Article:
Do blue light glasses work?

Common conditions

Do blue light glasses work?

Experts explain what blue light glasses are, and whether it’s necessary to protect your eyes with them.

Thanks to the convenience of smartphones, tablets and laptops, many of us are spending more time than ever staring at screens. Some people are concerned that more exposure to blue light through screens may harm their eyes and are looking for ways to reduce their exposure with blue light glasses.

What is blue light?

There are two types of blue light: the artificial blue light that comes from screens and devices, and natural blue light, which is one of the seven colours that comes from the sun.

Exposure to natural blue light from the daytime sun is important for setting circadian rhythms – it lets the body know when it’s daytime and helps keep us alert, explains Associate Professor Scott Read, director of research at the School of Optometry and Vision Science, Queensland University of Technology.

“[But] exposure to [artificial] blue light at night before we go to bed can disrupt our circadian rhythms and potentially lead to sleep problems.”

Blue light glasses: what’s the evidence?

It has been suggested that the blue light from devices could impact your eye health, causing eye strain and retinal damage. In response, some optometry clinics are offering a filter for glasses lenses that blocks blue light from getting through, which they claim can protect eyes and improve sleep quality. It can also be applied to non-prescription lenses to create ‘screen time glasses’.

But is there enough evidence to support claims that artificial blue light from devices can harm your eyes, and is a blue light filter on glasses really necessary?

Experts at the Royal Australian and New Zealand College of Ophthalmologists (RANZCO), which trains the country’s eye specialists, aren’t convinced blue light-blocking lenses are needed.

RANZCO reports there’s no evidence to suggest that normal environmental exposure to blue light – including that from digital screen technology – causes damage to eyesight. And there are currently no Australian standards for blue light glasses or screen protectors.

Assoc Prof Read adds that our level of blue light exposure from devices is well below the international safety limits – “so there really is no risk that using a computer or a smartphone is going to cause retinal damage”.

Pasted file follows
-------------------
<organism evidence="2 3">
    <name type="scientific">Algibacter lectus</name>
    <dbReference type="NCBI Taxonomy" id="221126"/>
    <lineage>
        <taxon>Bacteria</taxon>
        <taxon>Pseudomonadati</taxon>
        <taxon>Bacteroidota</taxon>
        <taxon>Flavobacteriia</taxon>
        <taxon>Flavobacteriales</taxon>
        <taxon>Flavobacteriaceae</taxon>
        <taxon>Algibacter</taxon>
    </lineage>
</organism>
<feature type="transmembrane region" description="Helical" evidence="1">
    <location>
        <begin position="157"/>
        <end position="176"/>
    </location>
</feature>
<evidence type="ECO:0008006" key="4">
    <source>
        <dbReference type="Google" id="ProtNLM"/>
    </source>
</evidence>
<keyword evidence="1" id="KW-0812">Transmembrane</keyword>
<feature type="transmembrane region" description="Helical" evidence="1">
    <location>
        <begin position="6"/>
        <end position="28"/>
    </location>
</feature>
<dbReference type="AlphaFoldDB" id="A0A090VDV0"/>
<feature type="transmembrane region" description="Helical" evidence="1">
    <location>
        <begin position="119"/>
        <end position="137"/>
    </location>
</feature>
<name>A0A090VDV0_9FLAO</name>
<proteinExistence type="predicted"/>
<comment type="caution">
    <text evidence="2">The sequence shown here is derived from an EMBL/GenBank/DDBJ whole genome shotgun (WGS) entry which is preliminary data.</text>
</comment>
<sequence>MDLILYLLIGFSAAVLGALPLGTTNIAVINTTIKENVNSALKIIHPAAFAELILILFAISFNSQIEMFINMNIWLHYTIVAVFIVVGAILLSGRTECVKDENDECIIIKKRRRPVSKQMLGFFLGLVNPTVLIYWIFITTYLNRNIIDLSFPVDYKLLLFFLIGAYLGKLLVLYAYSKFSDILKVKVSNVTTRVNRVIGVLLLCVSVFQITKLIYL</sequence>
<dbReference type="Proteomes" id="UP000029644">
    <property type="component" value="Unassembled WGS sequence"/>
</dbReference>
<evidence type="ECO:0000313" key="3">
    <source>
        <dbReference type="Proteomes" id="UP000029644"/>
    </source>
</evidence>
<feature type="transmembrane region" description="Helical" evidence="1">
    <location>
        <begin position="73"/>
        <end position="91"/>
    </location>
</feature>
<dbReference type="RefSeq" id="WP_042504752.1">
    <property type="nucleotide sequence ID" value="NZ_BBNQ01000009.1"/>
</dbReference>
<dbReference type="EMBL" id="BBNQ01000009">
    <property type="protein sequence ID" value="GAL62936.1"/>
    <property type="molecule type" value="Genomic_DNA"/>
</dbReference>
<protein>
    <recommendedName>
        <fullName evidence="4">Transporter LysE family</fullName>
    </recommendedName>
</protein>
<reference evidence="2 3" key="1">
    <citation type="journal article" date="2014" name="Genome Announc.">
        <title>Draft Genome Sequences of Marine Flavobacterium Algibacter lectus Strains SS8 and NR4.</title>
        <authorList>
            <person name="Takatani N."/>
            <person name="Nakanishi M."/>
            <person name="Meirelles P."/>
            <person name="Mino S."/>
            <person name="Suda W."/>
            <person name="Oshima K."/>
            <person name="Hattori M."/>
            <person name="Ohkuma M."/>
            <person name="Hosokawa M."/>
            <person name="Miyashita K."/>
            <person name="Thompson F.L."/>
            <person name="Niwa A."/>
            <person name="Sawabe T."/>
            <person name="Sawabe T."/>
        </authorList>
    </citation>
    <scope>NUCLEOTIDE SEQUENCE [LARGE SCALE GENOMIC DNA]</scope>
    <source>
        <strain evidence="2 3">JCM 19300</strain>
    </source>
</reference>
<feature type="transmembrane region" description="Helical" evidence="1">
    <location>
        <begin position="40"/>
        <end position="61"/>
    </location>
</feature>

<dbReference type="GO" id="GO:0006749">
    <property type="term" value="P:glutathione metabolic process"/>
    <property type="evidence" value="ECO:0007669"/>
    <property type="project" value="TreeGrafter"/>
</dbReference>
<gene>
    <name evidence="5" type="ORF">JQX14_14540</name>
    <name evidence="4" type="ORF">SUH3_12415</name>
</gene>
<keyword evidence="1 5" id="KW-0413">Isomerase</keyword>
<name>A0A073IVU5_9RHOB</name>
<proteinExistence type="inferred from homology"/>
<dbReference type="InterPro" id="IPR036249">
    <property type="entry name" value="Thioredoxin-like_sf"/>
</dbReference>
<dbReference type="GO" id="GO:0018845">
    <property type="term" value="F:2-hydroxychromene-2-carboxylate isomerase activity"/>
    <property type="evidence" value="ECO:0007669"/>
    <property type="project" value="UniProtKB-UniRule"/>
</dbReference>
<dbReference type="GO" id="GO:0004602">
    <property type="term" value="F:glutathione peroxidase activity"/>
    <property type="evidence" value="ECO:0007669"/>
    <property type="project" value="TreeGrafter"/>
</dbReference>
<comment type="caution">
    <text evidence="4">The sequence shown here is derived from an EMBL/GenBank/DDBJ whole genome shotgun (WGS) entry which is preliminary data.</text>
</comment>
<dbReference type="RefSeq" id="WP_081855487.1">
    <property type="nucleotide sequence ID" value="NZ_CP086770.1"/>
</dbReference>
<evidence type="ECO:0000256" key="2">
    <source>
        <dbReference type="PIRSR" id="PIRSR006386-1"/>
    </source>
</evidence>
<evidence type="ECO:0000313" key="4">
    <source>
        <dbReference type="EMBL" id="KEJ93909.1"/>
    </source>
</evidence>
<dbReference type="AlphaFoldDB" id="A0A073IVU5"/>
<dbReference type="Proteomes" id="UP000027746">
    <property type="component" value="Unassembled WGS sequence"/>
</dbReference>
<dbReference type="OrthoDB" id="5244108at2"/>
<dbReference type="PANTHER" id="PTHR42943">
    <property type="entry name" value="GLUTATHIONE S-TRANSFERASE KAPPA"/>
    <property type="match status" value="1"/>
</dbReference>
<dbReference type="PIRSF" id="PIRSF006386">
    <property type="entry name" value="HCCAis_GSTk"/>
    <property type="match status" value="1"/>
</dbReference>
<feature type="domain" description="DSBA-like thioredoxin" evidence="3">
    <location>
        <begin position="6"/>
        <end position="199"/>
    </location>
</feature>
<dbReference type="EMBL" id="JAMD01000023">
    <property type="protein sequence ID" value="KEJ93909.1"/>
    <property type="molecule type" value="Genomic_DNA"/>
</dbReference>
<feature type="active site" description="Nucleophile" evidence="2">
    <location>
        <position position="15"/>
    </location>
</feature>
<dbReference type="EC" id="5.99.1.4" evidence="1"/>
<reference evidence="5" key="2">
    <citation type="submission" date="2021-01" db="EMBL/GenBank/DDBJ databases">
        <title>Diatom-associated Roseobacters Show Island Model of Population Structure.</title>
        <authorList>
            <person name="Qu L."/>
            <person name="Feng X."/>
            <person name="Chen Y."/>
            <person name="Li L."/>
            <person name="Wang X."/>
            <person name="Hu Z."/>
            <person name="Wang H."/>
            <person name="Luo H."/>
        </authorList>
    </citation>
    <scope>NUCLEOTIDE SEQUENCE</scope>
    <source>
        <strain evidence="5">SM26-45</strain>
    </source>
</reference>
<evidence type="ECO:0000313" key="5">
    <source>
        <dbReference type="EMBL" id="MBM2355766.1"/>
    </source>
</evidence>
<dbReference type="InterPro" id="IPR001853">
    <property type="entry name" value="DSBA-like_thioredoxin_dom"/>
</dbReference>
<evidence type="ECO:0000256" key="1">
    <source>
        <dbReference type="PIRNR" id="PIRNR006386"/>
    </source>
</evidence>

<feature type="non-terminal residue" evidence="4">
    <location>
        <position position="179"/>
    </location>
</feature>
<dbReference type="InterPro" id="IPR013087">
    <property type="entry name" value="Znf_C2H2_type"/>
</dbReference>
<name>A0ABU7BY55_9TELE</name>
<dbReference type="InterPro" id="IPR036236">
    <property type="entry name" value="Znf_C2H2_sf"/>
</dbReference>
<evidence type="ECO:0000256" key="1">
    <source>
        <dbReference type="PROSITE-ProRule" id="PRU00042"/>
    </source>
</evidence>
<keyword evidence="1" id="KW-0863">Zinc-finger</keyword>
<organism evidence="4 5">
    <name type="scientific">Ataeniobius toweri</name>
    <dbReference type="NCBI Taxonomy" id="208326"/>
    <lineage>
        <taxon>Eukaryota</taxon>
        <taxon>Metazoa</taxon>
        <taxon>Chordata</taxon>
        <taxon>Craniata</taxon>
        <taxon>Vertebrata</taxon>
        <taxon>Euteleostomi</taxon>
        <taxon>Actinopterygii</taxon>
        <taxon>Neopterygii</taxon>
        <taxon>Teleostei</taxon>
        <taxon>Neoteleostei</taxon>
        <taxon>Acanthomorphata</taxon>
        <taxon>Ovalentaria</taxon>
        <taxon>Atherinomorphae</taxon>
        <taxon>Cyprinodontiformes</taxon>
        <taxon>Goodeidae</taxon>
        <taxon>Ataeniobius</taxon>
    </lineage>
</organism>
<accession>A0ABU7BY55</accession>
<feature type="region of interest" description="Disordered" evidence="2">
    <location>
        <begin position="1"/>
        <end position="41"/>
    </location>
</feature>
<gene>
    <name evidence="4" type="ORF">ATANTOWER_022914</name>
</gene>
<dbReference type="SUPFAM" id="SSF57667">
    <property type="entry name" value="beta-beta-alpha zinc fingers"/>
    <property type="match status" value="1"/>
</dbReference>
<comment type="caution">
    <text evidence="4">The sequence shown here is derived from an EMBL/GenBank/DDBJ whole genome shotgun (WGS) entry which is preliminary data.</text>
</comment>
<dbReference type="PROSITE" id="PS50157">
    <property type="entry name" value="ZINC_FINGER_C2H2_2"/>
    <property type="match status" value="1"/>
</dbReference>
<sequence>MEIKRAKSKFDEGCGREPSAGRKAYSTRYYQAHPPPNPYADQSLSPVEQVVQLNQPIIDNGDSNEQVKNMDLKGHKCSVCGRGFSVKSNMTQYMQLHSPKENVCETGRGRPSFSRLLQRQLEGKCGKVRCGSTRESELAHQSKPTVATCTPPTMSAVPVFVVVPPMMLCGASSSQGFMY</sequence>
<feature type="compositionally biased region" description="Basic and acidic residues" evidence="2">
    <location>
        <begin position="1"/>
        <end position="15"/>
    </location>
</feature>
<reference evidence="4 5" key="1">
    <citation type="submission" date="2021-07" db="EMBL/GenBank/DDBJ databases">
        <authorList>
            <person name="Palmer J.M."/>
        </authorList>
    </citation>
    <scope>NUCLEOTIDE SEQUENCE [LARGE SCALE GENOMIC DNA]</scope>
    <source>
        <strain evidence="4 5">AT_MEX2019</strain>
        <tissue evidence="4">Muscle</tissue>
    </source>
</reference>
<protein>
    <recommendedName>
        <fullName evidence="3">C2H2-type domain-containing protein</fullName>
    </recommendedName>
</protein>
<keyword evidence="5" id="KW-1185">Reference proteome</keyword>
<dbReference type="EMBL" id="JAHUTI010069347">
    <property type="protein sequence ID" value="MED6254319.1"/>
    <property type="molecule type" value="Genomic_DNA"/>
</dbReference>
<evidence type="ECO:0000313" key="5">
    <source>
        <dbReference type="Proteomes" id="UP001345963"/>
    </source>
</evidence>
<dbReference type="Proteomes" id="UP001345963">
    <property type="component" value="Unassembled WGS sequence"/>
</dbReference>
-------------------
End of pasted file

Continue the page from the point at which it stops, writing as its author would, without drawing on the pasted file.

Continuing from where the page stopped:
The UK’s College of Optometrists conducted an extensive review of research.

Its conclusion? “The best scientific evidence currently available doesn’t support the use of blue-blocking spectacle lenses in the general population to improve visual performance, alleviate the symptoms of eye fatigue or visual discomfort, improve sleep quality or conserve macular [eye] health.”

But there is evidence that blue light impacts our ability to sleep well.

The best way to reduce that impact is to stop using digital devices about one to two hours before bedtime.

Caring for your eyes

While blue light may not be a risk to our eye health, it’s still important to have good screen habits.

Assoc Prof Read says that if people are experiencing symptoms linked with screen-based work, like problems focusing or sore and irritated eyes, the first step is to have their eyes tested.

When using screen-based devices, Optometry Australia suggests you:

  • take regular breaks to rest the muscles in your eyes
  • consider dimming screens and lowering blue light at night
  • avoid using a screen for one to two hours before bedtime.

We should also encourage good screen habits in kids, says Clinical Associate Professor Heather Mack, an ophthalmologist and former president at RANZCO.

“While the blue light from devices doesn’t damage their eyes, it’s important to teach children from an early age to hold devices or books at least 30cm away from their eyes to reduce myopia [short-sightedness] or myopia progression.”

Children should also spend plenty of time outdoors to reduce the risk of developing myopia, she says.

Time for an eye check? If you’re an eligible member with HCF extras cover, you can get free digital retinal imaging with your eye test in our provider network.

If you’re based in Sydney, book an appointment at one of our dedicated HCF Eyecare centres.

Words by Karen Burge and Nicola Conville
Updated August 2022

More for Eyes

You could get 100% back on a range of prescription glasses and digital retinal imaging through our More for Eyes program.

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